The National Strategy for the prevention and control of illegal trade of wild sloth species (Moreno et al. 2007) and the National Program for the Conservation of the Superorder Xenarthra (MADS 2014b) provide useful tools for the management of C. hoffmanni in the country. These documents seek to identify, prioritize and consolidate coordinated actions between the stakeholders responsible for environmental management, aimed to gain a deeper insight and improve the conservation of the Xenarthra species. However, there are currently no specific management tools allowing to perform coordinated actions between the stakeholders and institutions responsible for the management and conservation of this species. In general, the actions implemented are isolated initiatives conducted by some entities, a situation similar to the one that occurs with other species subject to conservation in Colombia (Rodríguez-Castro et al. 2015). Conservation actions that involve the protection of the habitat of this species through state plans/strategies for the conservation, restoration and management of the forest coverage in the country indirectly play a role in reducing the pressure on the habitat of the Hoffman’s two-toed sloth, and hence contribute to its conservation.

Information gaps. While extensive studies on the natural history of C. hoffmanni were conducted in the 1940s (Britton 1941), 1970s (Montgomery and Sunquist 1975; 1978) and 1980s (Montgomery 1985) in some countries, there are still a number of aspects of the biology of this species that are still unexplored or have been vaguely described (Chiarello 2008; Peery and Pauli 2012; MADS, 2014b). This fact represents a major challenge for the conduct of an adequate assessment of its conservation status and the development of proper management actions. The review and analysis of the work done on the Hoffmann’s two-toed sloth in Colombia over the last two decades reveal that aspects including the distribution, demography (i. e., sex ratio, reproductive seasons), taxonomy and genetics of the populations of this species have been little explored, while aspects such as its conservation status and threats have been widely addressed (Table 3).

Acknowledgments

We wish to thank the environmental authorities (CARs) in the departments of: Antioquia, Cundinamarca, Caldas, Huila, Quindío and Risaralda, and its officials O. Herrera, A. Ceballos, E. Jimenez, E. Nadachovsky, M. Jaramillo, and N. Zamudio for providing information on the specimens received in the jurisdictions of these agencies. To Y. Castillo (Fundación Wii), L. Castrillón (Wildlife Conservation Society) and A. Delgado (World Land Trust), for their critical inputs to the preliminary drafts of this manuscript. To D. Casagranda (Lillo-CONICET Executing Unit) and J. Lozáno-Florez (Universidad Industrial de Santander) for their guidance during the elaboration of the distribution map. The photographs of the specimens examined were taken by AIUNAU. This manuscript was translated by Maria Elena Sánchez-Salazar with support of THERYA through a CONACYT grant.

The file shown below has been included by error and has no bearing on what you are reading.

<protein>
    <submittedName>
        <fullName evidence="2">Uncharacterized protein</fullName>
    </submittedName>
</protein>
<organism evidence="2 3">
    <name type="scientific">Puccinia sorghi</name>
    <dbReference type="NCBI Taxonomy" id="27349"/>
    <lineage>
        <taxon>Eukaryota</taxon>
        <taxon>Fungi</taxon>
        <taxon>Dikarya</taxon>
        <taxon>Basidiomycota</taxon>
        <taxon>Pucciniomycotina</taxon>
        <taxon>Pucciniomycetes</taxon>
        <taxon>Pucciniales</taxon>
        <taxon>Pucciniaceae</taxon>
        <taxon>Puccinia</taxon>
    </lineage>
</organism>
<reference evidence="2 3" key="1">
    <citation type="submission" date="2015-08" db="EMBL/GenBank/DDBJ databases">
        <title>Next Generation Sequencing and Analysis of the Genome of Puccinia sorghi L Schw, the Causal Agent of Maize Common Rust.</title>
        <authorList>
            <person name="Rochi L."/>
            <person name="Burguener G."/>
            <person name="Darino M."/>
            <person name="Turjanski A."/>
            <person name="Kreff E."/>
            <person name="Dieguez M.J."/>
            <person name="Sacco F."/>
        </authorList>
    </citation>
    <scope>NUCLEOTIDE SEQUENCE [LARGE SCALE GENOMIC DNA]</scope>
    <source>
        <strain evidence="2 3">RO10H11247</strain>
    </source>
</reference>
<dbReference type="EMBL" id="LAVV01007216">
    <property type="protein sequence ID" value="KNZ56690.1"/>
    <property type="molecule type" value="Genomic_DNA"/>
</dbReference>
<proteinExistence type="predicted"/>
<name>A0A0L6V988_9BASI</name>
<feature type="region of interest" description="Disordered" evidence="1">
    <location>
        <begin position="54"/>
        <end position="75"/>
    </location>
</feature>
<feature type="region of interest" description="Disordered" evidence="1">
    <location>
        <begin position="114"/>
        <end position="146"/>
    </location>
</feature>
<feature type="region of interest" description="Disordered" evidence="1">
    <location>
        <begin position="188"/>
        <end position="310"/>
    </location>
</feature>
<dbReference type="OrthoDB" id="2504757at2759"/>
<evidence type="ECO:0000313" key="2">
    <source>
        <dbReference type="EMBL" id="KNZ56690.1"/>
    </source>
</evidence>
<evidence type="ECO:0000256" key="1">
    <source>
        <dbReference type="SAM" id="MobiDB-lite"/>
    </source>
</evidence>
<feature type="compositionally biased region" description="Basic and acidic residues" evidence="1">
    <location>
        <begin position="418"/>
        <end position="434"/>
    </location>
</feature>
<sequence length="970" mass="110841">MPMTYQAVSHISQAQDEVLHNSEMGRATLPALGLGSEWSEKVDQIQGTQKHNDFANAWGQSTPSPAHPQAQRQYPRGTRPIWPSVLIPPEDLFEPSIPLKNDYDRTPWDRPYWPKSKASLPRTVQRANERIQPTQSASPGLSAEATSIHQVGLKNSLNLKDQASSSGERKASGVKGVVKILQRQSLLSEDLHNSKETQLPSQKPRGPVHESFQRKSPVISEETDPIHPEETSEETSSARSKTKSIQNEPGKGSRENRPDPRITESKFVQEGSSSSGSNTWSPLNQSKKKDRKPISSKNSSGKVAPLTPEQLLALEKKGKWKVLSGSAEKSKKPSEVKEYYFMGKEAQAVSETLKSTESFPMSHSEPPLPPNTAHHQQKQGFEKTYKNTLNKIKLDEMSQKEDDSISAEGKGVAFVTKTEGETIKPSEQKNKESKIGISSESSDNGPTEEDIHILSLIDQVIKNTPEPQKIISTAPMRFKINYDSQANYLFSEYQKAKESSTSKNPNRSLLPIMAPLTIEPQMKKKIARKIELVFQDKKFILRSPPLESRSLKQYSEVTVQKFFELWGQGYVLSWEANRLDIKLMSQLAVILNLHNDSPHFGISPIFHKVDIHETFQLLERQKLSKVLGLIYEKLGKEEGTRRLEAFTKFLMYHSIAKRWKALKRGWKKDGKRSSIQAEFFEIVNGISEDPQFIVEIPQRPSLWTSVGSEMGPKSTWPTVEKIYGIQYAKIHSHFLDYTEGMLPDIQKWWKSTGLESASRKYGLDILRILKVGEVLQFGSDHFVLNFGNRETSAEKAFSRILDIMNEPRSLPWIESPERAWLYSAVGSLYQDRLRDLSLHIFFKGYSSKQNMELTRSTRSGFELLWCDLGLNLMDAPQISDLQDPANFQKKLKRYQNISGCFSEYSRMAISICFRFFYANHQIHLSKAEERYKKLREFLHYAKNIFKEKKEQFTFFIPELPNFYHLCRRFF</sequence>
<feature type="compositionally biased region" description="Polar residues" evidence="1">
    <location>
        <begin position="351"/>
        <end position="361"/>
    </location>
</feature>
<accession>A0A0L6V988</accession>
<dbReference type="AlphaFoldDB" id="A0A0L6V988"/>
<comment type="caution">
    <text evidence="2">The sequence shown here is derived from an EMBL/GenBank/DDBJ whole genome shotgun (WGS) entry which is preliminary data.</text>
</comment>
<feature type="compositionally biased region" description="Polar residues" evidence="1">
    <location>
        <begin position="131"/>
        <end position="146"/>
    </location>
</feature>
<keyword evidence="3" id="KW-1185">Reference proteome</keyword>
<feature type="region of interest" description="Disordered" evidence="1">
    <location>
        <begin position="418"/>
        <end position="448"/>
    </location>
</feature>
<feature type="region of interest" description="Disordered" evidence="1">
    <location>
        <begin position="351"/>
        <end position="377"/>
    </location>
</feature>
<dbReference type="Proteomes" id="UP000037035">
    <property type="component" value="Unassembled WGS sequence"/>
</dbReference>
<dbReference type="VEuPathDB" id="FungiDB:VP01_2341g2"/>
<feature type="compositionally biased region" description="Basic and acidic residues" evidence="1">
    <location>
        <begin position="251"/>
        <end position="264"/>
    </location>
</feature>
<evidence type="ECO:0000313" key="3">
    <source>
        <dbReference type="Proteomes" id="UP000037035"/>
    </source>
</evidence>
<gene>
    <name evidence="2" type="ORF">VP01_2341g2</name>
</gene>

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Submitted: May 30, 2016

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Accepted: August 24, 2016

Associated editor: Sergio Solari

Table 1. Records of Choloepus hoffmanni from seizures and voluntary deposits associated with illegal trade received by CARs and CRRX, corresponding to localities of occurrence not included within the distribution reported by IUCN (Superina et al. 2010).

Locality

 

Department

Municipality

Number of Records

Record Source

Antioquia

Amalfi

22

CRRX/CAR

Amagá

24

CRRX/CAR

Andes

17

CRRX/CAR

Angelópolis

19

CRRX/CAR

Caldas

25

CRRX/CAR

Ciudad Bolivar

27

CRRX/CAR

Envigado

14

CRRX/CAR

Jericó

21

CRRX/CAR

Yarumal

16

CRRX/CAR

Caldas

Chinchiná

30

CRRX/CAR

Manizales

21

CRRX/CAR

Manzanares

26

CRRX/CAR

Marquetalia

18

CRRX/CAR

Norcasia

13

CRRX/CAR

Palestina

23

CRRX/CAR

Samaná

26

CRRX/CAR

Chocó

El Carmen del Atrato

4

CRRX

Cundinamarca

Albán

14

CRRX/CAR

Facatativá

21

CRRX/CAR

Guatavita

29

CRRX/CAR

La Mesa

17

CRRX/CAR

La Palma

18

CRRX/CAR

Mosquera

25

CRRX/CAR

San Antonio de Tequendama

19

CRRX/CAR

Simijaca

31

CRRX/CAR

Soacha

22

CRRX/CAR

Topaipí

16

CRRX/CAR

Villagómez

27

CRRX/CAR

Zipaquirá

15

CRRX/CAR

Huila

Garzón

8

CRRX/CAR

Pitalito

8

CRRX/CAR

Quindío

Armenia

20

CRRX/CAR

Circasia

24

CRRX/CAR

Filandia

28

CRRX/CAR

Risaralda

Pereira

26

CRRX/CAR

Dosquebradas

21

CRRX/CAR

Figure 1. Updated distribution map of Choloepus hoffmanni in Colombia. The area in textured black depicts the distribution reported by IUCN (Superina et al. 2010). Black dots correspond to localities of occurrence not included by IUCN that were obtained from georeferenced records of biological collections; municipalities shaded in yellow correspond to localities of occurrence not georeferenced (see Appendix 1). Municipalities shaded in red correspond to localities of occurrence not reported by IUCN and obtained from records of illegal trade (see Table 1).